Gemini and Spartan without a browser

A particular joy of the Gemini and Spartan protocols – and the Markdown-like syntax of Gemtext – is their simplicity.

Screenshot showing this blog post as viewed over the Gemini protocol in the Lagrange browser
The best way to explore Geminispace is with a browser like Lagrange browser, of course.

Even without a browser, you can usually use everyday command-line tools that you might have installed already to access relatively human-readable content.

Here are a few different command-line options that should show you a copy of this blog post (made available via CapsulePress, of course):


Gemini communicates over a TLS-encrypted channel (like HTTPS), so we need a to use a tool that speaks the language. Luckily: unless you’re on Windows you’ve probably got one installed already1.

Using OpenSSL

This command takes the full gemini:// URL you’re looking for and the domain name it’s at. 1965 refers to the port number on which Gemini typically runs –

printf "gemini://\r\n" | \
  openssl s_client -ign_eof -connect

Using GnuTLS

GnuTLS closes the connection when STDIN closes, so we use cat to keep it open. Note inclusion of --no-ca-verification to allow self-signed certificates (optionally add --tofu for trust-on-first-use support, per the spec).

{ printf "gemini://\r\n"; cat -; } | \
  gnutls-cli --no-ca-verification

Using Ncat

Netcat reimplementation Ncat makes Gemini requests easy:

printf "gemini://\r\n" | \
  ncat --ssl 1965


Spartan is a little like “Gemini without TLS“, but it sports an even-more-lightweight request format which makes it especially easy to fudge requests2.

Using Telnet

Note the use of cat to keep the connection open long enough to get a response, as we did for Gemini over GnuTLS.

{ printf " /posts/gemini-without-a-browser 0\r\n"; cat -; } | \
  telnet 300

Using cURL

cURL supports the telnet protocol too, which means that it can be easily coerced into talking Spartan:

printf " /posts/gemini-without-a-browser 0\r\n" | \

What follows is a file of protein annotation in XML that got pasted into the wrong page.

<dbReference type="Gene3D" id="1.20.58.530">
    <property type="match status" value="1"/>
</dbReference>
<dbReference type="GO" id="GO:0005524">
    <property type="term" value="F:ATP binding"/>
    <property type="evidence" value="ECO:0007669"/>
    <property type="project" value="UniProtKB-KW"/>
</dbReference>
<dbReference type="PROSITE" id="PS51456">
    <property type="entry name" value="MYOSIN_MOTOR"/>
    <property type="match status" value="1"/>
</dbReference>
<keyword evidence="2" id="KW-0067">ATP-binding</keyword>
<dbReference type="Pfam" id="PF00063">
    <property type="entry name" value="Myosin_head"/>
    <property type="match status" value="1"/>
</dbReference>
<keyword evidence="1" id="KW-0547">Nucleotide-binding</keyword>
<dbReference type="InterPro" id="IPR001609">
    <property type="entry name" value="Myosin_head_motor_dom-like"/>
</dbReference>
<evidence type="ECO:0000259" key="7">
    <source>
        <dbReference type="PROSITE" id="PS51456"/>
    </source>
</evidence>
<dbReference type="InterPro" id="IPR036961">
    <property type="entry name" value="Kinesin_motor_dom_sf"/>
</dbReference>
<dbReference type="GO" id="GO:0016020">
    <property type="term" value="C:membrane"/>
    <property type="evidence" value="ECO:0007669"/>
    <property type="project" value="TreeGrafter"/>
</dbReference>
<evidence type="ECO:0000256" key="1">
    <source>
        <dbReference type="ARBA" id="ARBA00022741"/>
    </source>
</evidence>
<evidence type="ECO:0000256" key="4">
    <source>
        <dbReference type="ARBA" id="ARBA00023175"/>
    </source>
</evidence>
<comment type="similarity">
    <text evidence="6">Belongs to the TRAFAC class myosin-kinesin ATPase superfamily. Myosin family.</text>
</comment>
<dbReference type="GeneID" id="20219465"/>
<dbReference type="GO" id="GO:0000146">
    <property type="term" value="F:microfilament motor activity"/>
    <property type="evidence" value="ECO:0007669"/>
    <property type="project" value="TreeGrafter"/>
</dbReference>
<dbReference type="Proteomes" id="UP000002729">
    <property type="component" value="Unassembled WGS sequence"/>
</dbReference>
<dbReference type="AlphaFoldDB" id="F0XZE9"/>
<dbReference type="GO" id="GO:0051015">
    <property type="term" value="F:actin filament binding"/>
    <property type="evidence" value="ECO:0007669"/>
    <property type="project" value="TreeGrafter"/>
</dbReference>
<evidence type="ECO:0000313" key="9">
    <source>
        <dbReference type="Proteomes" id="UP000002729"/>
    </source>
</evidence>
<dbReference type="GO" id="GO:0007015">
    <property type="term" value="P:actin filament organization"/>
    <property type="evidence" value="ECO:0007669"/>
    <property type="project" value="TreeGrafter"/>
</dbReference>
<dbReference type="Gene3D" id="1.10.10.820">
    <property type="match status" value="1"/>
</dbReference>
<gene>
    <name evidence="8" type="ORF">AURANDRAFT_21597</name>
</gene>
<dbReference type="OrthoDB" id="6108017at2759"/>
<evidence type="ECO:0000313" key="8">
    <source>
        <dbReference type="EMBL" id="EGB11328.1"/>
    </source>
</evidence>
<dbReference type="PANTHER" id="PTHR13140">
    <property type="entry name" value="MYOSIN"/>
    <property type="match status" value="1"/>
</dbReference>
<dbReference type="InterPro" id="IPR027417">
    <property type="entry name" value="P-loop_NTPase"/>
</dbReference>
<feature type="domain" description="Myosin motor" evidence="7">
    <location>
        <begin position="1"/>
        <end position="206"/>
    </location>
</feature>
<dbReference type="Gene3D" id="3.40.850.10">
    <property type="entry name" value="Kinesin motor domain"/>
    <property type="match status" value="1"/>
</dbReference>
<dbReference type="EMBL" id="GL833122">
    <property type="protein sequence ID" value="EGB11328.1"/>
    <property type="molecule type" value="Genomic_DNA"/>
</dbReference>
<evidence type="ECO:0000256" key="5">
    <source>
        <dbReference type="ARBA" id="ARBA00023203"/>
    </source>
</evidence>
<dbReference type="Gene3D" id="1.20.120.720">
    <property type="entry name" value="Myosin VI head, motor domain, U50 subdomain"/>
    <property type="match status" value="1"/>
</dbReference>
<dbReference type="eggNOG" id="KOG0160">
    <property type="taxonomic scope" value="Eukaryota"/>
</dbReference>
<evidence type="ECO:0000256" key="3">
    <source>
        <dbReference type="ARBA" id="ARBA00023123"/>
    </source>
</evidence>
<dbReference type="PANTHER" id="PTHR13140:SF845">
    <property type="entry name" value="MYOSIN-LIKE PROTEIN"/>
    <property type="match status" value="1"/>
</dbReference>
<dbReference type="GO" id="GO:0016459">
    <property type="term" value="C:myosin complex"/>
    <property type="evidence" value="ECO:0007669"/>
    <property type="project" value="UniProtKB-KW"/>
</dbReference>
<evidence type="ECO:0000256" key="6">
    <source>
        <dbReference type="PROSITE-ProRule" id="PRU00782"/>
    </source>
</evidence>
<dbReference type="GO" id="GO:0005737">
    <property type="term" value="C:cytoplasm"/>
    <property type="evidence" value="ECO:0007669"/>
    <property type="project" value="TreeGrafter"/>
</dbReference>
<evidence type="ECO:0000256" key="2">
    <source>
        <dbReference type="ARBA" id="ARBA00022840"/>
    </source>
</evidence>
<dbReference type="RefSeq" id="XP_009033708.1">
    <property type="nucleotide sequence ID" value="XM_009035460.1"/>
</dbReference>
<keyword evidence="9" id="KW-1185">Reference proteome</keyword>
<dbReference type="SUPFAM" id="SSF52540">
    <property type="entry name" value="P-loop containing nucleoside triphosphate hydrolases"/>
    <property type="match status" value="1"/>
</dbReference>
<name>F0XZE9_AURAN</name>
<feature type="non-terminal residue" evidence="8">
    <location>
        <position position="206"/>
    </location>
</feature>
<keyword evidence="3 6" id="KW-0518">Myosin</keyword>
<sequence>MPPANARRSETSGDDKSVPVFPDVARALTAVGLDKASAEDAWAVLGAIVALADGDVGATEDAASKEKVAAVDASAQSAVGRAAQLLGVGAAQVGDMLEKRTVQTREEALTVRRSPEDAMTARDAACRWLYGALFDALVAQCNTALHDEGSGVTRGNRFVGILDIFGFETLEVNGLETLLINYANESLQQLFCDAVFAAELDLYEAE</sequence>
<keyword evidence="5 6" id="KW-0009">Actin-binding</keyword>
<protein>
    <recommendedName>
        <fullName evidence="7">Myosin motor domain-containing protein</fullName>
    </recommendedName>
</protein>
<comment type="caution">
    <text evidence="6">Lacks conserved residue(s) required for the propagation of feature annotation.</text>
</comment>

curl telnet://

Using Ncat/Netcat

Because TLS support isn’t needed, this also works perfectly well with Netcat – just substitute nc/netcat or whatever your platform calls it in place of ncat:

printf " /posts/gemini-without-a-browser 0\r\n" | \
  ncat 300

I hope these examples are useful to somebody debugging their capsule, someday.


1 You can still install one on Windows, of course, it’s just less-likely that your operating system came with such a command-line tool built-in

2 Note that the domain and path are separated in a Spartan request and followed by the size of the request payload body: zero in all of my examples

Screenshot showing this blog post as viewed over the Gemini protocol in the Lagrange browser×


  1. Spencer Spencer says:

    Fetching a website or API over telnet is a useful excercise for new web developers. It seems like almost all successful protocols are just text commands once you strip off encryption.

    1. Dan Q Dan Q says:

      @Spencer: 100%. I have fond memories of working this out during my first reading of the (then just-published!) HTTP/1.1 RFC and seeing what else I could pull off with what was functionally just a telnet client that was smart enough to turn off its terminal emulation negotiation features! FTP, IRC, SMTP, Gopher… all highly accessible over telnet.

      It pleases me a lot that, thanks to HTTP’s backwards-compatibility (I’m yet to see a HTTP/2 or HTTP/3 webserver that rejects connections that fail to upgrade protocol, but it might happen on some sad day), developers can still go through this rite of passage today. And that tools like ncat make the otherwise-hard part – the SSL/TLS layer- so lightweight and simple!

      (I also routinely appreciate that nginx can detect http connections attempted to https ports and respond appropriately: that’s a really cool and underappreciated feature of my favourite web server!)

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